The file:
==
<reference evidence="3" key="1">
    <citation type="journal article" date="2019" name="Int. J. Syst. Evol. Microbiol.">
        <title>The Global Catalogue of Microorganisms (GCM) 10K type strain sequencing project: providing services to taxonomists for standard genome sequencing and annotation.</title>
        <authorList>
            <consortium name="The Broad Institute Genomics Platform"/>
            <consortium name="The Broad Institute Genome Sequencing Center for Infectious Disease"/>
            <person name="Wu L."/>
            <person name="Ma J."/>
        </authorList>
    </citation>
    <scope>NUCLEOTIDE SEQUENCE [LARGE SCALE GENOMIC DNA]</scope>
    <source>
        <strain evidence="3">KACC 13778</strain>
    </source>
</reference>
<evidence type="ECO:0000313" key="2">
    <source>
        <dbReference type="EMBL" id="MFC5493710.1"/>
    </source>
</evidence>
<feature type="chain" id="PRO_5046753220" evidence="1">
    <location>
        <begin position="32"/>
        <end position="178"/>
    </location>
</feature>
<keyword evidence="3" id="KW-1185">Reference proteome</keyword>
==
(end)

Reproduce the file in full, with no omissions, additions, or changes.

<reference evidence="3" key="1">
    <citation type="journal article" date="2019" name="Int. J. Syst. Evol. Microbiol.">
        <title>The Global Catalogue of Microorganisms (GCM) 10K type strain sequencing project: providing services to taxonomists for standard genome sequencing and annotation.</title>
        <authorList>
            <consortium name="The Broad Institute Genomics Platform"/>
            <consortium name="The Broad Institute Genome Sequencing Center for Infectious Disease"/>
            <person name="Wu L."/>
            <person name="Ma J."/>
        </authorList>
    </citation>
    <scope>NUCLEOTIDE SEQUENCE [LARGE SCALE GENOMIC DNA]</scope>
    <source>
        <strain evidence="3">KACC 13778</strain>
    </source>
</reference>
<evidence type="ECO:0000313" key="2">
    <source>
        <dbReference type="EMBL" id="MFC5493710.1"/>
    </source>
</evidence>
<feature type="chain" id="PRO_5046753220" evidence="1">
    <location>
        <begin position="32"/>
        <end position="178"/>
    </location>
</feature>
<keyword evidence="3" id="KW-1185">Reference proteome</keyword>